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Please begin with an informative title:

Before I start, this is my first diary.  I hope I do it correctly and that you will enjoy it...

This morning, an overcast day in very early September, with coffee in hand, I stepped out onto my front porch with my little dog at my side.  (She's always at my side, or behind me, or in front of me, but certainly nearby.)

I looked over the railing and thought "Holey Moley" and ran back inside for my camera.


You must enter an Intro for your Diary Entry between 300 and 1150 characters long (that's approximately 50-175 words without any html or formatting markup).

There was all kinds of musical chirping going on and flashes of bright yellow; lots of flitting and hopping around on my coneflower (Echinacea) deadheads.  I suddenly realized that my flower garden was just as beautiful and interesting now as it has been all spring and summer... perhaps more so.  I may be crazy but I really love it this way.

Let me say, here, that it has been a very unusual summer... quite cool, only one or two days reached 90 degrees, mostly highs in the seventies; cool nights, plenty of rain.  Absolutely perfect to my way of thinking.  As a result the garden is staying a lot greener than usual and is passing into the late summer stage quite gracefully, but definitely passing.

First I will show you what brought on "Holey Moley" and my run for the camera.
Just beyond the stone railing of my brick house were several (4) goldfinches, 3 boys and one girl, devouring the seed from the coneflower seed heads.  Of course the group of four left before I could photograph them together but here are some singles.

Hungry Goldfinch

Goldfinch with seed in mouth.

Please excuse the over-sharpening.  He was too cool to omit.

After the goldfinch food frenzy, I began to enjoy the rest of the end of summer perennial bed. An interesting pattern began to appear... plants that look good as new, plants that were definitely on the decline but still interesting, and brand new plants having grown from seed.

First, the ones that look good as new.

The Black-Eyed Susans look as good as when they first opened in July.

Black-Eyed Susans

Amazingly, the Linum Perenne, Blue Flax, also is holding up quite well.  I was afraid they were finished for a little while but then the rains came back again and they are in full bloom again.  

Linum Perenne, Blue Flax

I am especially happy with this photo because it's usually very hard to capture the beautiful blue color.  I think it worked this time only because it was misting at the time.

Blue Flax closer

My Heuchera's look fresh and vibrant, but full and mature.  So is the Geum.  Again this must be because of the cool temps and plenty of rain.

Two colorful Heuchera and one Geum, mature plants but holding well,

This shot shows Lady's Mantle, two Heuchera, Black Eyed Susans,  Blue Flax and a chartreus ground cover.  It looks more like June than September.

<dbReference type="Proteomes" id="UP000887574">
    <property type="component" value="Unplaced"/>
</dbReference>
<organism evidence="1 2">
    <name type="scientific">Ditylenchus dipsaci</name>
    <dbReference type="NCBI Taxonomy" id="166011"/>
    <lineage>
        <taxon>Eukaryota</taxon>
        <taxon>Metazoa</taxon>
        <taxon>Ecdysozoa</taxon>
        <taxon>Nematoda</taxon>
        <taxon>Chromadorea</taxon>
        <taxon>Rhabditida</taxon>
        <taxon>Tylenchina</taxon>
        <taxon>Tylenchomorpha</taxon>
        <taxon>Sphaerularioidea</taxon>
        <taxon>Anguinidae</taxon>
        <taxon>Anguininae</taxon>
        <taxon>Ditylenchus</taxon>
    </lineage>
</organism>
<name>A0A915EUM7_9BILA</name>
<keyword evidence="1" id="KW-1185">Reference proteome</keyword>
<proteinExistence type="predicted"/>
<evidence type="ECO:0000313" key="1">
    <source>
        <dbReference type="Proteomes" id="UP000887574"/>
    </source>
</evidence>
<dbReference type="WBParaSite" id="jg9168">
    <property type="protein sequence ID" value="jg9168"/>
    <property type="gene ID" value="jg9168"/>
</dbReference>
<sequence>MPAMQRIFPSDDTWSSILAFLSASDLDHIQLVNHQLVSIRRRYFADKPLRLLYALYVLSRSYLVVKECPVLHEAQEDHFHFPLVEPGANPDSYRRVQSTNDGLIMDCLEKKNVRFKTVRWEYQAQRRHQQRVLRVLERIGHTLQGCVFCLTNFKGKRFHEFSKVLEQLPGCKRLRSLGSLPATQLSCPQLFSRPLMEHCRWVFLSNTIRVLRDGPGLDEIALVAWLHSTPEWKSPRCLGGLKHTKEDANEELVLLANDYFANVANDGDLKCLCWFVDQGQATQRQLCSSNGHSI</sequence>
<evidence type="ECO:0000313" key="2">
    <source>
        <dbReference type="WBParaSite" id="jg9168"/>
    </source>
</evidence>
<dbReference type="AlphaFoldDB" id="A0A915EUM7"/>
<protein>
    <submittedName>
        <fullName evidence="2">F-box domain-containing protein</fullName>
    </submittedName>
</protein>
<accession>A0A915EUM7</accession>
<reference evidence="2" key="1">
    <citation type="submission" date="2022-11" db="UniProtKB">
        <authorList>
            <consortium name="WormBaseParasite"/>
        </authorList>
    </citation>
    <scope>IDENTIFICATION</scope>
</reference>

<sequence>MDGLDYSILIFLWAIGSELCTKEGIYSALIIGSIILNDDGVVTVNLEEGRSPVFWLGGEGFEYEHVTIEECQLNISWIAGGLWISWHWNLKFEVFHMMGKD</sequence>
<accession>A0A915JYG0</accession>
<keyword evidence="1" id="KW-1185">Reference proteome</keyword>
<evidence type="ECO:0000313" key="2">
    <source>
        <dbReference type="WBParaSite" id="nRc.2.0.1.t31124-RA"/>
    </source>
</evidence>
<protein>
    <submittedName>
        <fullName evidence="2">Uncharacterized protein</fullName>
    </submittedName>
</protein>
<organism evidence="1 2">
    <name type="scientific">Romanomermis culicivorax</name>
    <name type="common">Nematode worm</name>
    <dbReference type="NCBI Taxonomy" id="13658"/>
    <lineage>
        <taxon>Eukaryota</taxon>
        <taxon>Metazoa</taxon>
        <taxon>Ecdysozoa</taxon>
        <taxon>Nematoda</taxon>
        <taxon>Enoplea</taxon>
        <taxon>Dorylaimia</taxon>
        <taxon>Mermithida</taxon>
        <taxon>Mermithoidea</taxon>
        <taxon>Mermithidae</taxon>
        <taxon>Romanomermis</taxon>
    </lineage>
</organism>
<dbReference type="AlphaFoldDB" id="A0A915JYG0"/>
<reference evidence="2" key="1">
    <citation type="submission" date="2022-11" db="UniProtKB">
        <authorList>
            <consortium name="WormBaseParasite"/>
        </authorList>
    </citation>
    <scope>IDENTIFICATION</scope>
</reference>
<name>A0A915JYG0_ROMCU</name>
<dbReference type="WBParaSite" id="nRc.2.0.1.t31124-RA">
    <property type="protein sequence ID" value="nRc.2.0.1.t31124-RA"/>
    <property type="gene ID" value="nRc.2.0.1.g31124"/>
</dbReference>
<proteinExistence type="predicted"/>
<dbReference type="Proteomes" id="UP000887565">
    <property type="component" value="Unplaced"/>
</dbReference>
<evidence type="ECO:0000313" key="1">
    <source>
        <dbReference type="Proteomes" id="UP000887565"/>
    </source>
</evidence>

Bird bath, two Heuchera, Blacl-Eyed Susans, Blue Flax, groundcover

There are many true signs of end of summer:

A young Zebra grass with a flower stalk

A perennial native sunflower which did not get planted last spring.  It has grown quite leggy and has lots of buds.  It will bloom in a week to 10 days.

Sunflower buds

Sedum putting out flower buds.  I hope they will turn red this year.

Oak Leaf Hibiscus aka Hardy Hibiscus.  Blooms are gone now but it is still an elegant plant with lovely foliage.

A clump of Echinacea Purpurea, Purple Coneflower, showing all stages of growth.  You can see the dead heads which the finches love, new blossoms, old faded blossoms, and even brand new blossom buds.  

A Rhododendron shrub that was newly planted last spring is now showing flower buds for next spring.

Perovskia atriplicifolia, Russian Sage, definitely past its prime but still graceful and adds an elegance to the garden.

The spearmint bed is in full bloom.  It is very generous in sharing its wonderful fragrance.

Physostegia virginiana, Obedient Plant, has started to bloom.  This is always a late one.  

Daylily 'Rosy Returns' still has a few blossoms.  This plant has performed beautifully all summer with many rose-colored blooms.  But you can see it is slowing down now.

The late summer garden may not have the brilliant color of  high summer but it is still worthy.

Oh, yes... vegetables.  I didn't plant very many, just a couple tomatoes and some herbs (basil and chives).  The herbs will share their bounty for many years.  The tomatoes are just now beginning to ripen...  also due to the cool temps and prevalent rains.

Late garden Surprises

If you are lucky, and the weather is right, you may get some surprises in the Late Summer Garden.  First a brand new Echinacea plant which started as a seedling this spring is ready to bloom.

My Penstemon 'Husker's Red' has sent out a new shoot which is about to bloom.  I was not expecting either of these last two.

There is one more thing that is really neat about the end of  summer in a garden but you will have to investigate it for yourself.  Check out the sounds!!!  There are lots of bird and bug sounds this time of year.  Great fun trying to find and identify them.

So there is my Late Summer Garden.  Hope you enjoyed it.  Now go outside and see what is still interesting in yours.

Extended (Optional)

Originally posted to CONEFLOWER42 on Wed Sep 03, 2014 at 09:02 AM PDT.

Also republished by Shutterbugs and Backyard Science.

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